Napoleon disembarks on Saint Helena
It is with good reason that Saint Helena has been described as further away from anywhere than anywhere else in the world. It is nothing but a spec in the South Atlantic Ocean, 4,000 kilometres east of Rio de Janeiro and 1,950 west of the southern coast of Africa. ‘It is not an attractive place. I should have done better should I have stayed in Egypt,’ remarked Napoleon sadly, possibly foreseeing that he was going to die on the island.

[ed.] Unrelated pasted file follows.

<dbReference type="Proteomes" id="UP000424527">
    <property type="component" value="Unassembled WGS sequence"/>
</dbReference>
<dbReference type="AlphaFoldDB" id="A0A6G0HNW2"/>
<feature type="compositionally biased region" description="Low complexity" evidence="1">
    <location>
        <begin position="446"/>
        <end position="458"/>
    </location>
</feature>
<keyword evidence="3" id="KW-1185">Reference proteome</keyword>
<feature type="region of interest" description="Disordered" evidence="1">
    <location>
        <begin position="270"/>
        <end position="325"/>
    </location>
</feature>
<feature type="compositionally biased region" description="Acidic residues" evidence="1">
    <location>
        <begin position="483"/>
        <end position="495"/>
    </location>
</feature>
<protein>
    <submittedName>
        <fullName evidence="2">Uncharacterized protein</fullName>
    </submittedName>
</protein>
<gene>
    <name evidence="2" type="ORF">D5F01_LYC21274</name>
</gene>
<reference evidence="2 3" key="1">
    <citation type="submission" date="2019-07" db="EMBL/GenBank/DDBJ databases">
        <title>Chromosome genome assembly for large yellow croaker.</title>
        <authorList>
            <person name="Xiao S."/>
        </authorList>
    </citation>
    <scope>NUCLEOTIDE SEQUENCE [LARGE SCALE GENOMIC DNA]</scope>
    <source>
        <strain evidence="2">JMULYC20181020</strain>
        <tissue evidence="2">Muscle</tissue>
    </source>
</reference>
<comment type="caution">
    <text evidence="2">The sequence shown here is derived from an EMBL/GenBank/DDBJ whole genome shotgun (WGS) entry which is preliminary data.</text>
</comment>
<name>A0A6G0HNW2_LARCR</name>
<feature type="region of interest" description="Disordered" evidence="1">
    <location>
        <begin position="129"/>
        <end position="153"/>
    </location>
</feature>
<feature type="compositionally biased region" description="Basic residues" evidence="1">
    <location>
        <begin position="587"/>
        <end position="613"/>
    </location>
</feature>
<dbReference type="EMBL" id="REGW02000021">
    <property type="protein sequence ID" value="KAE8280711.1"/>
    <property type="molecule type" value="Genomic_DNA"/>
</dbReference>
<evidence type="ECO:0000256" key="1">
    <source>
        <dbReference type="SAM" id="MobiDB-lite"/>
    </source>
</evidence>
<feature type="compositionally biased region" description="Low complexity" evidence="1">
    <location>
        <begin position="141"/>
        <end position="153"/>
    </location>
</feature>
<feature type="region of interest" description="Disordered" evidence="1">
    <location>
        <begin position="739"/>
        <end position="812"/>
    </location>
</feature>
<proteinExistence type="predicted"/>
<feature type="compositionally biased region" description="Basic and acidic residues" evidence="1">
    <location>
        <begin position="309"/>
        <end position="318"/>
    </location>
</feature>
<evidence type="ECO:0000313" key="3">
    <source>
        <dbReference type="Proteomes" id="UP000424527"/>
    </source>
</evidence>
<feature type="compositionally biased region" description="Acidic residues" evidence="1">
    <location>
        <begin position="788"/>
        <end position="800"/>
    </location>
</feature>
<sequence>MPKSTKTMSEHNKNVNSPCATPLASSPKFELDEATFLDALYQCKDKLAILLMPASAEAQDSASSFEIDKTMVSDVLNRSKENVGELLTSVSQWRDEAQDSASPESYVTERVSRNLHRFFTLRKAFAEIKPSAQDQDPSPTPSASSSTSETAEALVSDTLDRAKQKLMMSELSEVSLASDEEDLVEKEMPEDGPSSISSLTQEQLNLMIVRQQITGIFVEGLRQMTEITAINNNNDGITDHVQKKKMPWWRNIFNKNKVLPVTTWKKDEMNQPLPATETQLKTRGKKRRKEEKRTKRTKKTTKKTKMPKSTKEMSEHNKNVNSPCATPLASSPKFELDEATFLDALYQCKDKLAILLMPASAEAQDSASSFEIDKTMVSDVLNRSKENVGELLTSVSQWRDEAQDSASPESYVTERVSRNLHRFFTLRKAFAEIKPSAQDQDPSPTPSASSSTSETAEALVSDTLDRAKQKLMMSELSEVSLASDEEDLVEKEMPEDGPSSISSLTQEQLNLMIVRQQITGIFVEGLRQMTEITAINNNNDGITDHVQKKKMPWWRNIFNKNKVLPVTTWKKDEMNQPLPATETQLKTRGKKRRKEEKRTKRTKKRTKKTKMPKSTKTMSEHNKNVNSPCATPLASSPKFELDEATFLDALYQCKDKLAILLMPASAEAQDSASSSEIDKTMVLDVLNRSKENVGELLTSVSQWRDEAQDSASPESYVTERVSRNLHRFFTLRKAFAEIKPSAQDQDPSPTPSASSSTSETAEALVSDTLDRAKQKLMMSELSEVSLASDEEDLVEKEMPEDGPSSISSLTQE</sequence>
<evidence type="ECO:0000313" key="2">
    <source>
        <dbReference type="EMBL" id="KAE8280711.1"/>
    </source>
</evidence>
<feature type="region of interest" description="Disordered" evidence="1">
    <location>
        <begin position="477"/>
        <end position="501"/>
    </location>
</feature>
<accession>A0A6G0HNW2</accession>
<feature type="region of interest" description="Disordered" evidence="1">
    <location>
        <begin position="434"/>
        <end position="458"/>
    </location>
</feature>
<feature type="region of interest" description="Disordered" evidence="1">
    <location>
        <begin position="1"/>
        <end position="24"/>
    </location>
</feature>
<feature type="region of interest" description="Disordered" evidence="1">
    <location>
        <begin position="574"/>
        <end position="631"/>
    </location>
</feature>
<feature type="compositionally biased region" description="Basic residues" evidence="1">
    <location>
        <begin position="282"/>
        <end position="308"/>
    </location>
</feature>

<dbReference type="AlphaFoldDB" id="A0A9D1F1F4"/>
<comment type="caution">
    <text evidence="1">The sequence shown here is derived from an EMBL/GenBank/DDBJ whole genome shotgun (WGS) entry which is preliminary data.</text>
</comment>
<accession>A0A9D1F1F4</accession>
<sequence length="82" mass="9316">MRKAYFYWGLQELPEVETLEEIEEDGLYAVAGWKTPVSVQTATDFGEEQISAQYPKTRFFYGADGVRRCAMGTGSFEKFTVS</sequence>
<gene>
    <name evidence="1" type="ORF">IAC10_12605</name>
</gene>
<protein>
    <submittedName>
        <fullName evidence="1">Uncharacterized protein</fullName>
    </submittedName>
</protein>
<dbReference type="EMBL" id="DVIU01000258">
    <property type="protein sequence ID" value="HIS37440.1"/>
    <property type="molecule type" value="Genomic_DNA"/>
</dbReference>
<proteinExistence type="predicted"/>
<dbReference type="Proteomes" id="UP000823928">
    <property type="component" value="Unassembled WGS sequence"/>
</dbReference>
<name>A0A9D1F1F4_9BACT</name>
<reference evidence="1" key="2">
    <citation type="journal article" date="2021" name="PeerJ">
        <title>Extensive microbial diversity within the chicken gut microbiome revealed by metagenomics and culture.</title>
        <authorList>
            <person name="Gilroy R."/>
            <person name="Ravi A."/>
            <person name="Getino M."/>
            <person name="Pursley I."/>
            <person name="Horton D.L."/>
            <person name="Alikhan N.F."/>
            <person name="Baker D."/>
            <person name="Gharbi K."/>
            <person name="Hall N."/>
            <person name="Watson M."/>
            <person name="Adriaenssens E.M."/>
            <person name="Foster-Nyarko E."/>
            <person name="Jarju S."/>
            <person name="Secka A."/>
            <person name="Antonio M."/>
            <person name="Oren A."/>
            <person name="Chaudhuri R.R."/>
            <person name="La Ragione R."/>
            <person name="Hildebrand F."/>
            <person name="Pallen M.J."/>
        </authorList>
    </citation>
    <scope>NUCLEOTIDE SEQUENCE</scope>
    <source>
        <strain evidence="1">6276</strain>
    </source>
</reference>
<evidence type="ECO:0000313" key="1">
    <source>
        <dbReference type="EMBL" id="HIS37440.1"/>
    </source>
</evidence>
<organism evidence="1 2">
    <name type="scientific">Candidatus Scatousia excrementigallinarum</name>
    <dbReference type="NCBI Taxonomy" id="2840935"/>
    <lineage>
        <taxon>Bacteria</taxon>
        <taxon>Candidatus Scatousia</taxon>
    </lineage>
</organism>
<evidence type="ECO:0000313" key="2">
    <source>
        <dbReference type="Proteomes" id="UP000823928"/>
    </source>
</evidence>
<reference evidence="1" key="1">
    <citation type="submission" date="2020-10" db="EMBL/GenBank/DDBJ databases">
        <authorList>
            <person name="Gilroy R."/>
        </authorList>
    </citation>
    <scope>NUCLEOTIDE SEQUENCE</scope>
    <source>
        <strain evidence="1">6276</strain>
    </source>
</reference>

For the first seven weeks of his stay on Saint Helena Napoleon resided at the Briars, with the family of East India company superintendent William Balcombe. This was the happiest period of his exile. He stroke up an unlikely and innocent friendship with 14-year old Besty Balcombe that lasted until she left the island with her family. Although she was brought up to believe that Napoleon was a two-headed monster who breathed fire and ate little children, the deposed Emperor soon won her over with his charm, as he often did with most people he met. ‘I never met anyone who bore childish liberties so well as Napoleon. And even though I often tried his patience severely, I never knew him to lose his temper,’ she later wrote. Napoleon and Besty were both heartbroken when the Balcombes were banished from the island for having become too close to Napoleon.